miracles wrought in your presence. 5 That your faith might 5 That your belief of the gospel not stand in the wisdom might not stand in philosophical arguof men, but in the power ments eloquently expressed, but in the of God. (See 2 Cor. iv. power of God: in the miracles, which 7. notes.)
God enabled me to perform, for
proving the gospel. 6 (A1) However, we 6 However, both in private and speak wisdom among the in public, we speak what is known perfect : 2 But not the wis- to be wisdom, among the thoroughly dom of this world; 3 nei- instructed. But it is not the wisdom ther of ihe rulers of this of the gods of this world ; it is none world, * who are to be made of their mysteries ; neither is it the nought.
wisdom, or religion, of the rulers of this world, who, with their false re
ligions, are to be abolished. 7 (Anda, 78.) For we 7 For, among the fully instructed, speak the wisdom of God, we speak a scheme of religion form
fect, to denote persons fully instructed in the doctrines of the gospel, where no allusion to the heathen mysteries is intended. See Philip. iii. 15.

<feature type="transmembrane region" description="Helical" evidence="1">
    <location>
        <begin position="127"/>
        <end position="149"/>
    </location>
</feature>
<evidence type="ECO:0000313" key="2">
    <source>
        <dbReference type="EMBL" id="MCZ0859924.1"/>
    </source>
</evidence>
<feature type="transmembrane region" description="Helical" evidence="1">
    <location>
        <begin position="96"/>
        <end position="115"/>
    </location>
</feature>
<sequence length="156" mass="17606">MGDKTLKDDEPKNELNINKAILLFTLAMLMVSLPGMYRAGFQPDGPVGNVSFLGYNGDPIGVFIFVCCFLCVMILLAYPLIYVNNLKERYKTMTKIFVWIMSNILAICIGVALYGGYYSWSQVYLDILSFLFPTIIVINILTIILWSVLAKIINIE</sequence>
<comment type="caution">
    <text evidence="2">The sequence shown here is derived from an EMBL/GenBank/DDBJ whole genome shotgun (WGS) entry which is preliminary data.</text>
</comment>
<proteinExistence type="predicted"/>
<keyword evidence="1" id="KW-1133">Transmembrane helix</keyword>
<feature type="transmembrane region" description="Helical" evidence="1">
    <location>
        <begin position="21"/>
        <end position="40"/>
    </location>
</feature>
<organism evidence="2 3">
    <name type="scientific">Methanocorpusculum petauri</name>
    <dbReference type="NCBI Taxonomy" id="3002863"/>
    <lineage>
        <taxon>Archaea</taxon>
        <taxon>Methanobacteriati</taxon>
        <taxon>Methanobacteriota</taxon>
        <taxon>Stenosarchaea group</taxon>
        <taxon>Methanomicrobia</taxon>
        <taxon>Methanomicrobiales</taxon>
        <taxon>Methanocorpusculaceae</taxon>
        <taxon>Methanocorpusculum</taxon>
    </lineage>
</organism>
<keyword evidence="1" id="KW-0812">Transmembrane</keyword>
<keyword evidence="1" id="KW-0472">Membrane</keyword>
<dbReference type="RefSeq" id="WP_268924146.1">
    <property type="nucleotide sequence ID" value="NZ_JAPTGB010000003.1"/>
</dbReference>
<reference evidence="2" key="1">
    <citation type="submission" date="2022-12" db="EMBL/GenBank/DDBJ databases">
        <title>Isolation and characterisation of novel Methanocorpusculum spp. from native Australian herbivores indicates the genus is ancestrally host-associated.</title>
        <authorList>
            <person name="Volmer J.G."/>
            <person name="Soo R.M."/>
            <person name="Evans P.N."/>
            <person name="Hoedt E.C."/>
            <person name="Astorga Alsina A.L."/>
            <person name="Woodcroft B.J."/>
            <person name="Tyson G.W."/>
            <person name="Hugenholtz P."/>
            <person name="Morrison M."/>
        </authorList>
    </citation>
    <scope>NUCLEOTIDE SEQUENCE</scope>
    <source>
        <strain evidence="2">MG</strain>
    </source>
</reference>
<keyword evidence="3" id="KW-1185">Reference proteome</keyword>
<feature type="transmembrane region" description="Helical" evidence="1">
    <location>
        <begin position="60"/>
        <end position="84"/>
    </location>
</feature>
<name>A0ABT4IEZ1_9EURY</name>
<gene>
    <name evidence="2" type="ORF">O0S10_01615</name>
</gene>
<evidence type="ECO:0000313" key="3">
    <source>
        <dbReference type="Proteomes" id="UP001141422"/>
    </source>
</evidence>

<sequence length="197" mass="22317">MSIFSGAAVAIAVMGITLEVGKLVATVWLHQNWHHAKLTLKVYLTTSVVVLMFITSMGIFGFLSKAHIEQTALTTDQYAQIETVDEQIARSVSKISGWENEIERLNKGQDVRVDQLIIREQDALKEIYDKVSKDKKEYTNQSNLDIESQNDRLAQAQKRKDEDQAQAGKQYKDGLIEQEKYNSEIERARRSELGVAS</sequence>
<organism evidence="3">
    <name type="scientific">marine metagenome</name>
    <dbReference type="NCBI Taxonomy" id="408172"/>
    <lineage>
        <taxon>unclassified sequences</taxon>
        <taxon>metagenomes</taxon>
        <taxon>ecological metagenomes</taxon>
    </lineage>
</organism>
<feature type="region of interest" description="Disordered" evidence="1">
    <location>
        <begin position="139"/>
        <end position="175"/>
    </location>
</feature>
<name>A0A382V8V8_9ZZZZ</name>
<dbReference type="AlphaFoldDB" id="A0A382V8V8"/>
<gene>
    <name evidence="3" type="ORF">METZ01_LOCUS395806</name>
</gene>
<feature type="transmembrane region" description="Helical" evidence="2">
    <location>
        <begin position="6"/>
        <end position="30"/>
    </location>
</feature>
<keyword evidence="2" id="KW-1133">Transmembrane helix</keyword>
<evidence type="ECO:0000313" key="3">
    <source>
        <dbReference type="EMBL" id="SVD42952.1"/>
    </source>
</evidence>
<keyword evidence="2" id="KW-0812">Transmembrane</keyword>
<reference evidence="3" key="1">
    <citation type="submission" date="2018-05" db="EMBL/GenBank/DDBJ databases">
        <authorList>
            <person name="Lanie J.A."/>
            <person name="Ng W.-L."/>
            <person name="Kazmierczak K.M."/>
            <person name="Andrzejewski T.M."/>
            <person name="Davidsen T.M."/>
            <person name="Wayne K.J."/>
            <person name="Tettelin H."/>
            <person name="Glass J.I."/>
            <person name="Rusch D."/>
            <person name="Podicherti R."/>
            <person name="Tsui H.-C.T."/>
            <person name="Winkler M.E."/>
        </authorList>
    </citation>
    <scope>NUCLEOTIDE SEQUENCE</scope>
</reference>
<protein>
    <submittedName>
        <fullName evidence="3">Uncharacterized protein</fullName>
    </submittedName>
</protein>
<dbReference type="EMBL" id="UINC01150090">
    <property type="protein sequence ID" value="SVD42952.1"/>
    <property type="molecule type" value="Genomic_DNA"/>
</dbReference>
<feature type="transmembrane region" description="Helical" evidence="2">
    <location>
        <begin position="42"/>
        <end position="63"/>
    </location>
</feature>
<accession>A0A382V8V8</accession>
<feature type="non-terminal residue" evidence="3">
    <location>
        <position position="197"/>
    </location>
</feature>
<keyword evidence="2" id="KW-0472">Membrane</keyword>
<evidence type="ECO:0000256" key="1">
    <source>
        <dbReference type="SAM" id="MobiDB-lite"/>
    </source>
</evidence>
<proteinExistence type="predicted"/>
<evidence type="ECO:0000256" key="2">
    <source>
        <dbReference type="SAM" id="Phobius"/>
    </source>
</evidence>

3. But not the wisdom of this world. As the apostle in the beginning of the verse, gives the name of wisdom to that scheme of religion which he taught by inspiration, the wisdom of this world, if nothing more had been added, might have meant the false religions practised by the heathen rulers and people jointly. But seeing he adds, neither the wisdom of the rulers of this world, it is plain that the wisdom of this world, was something different from ibe wisdom, or religions, established by the heathen rulers. I therefore suppose the wisdom of this world, means the wisdom of the gods of this world ; or the mysteries which the heathen priests feigned to have received from their gods by inspiration, and which, properly speaking, constituted a secret religion which they communicated only to the initiated. Whereas the wisdom of the rulers of this world, means the public and popular religion, invented by the heathen law-givers, and supported by the heathen magistrates.
4. Neither of the rulers of this world. These, according to Estius, are evil spirits, the authors of magic, divination, and idolatry, who were to be de. stroyed by Christ, with the whole body of their wisdom or error.-Because ebe rulers of this world are said, ver. 8. to have crucified the Lord of glory, Locke, by the wisdom of the rulers of this world, understood the wisdom of the Jewish rulers; meaning, I suppose, the tradition of the elders, and that corrupt form of religion which they had introduced, called, Gal. i. 14. judaism. For that, as well as heathenism, might be called, The wisdom of the rulers, &c. See however the preceding note.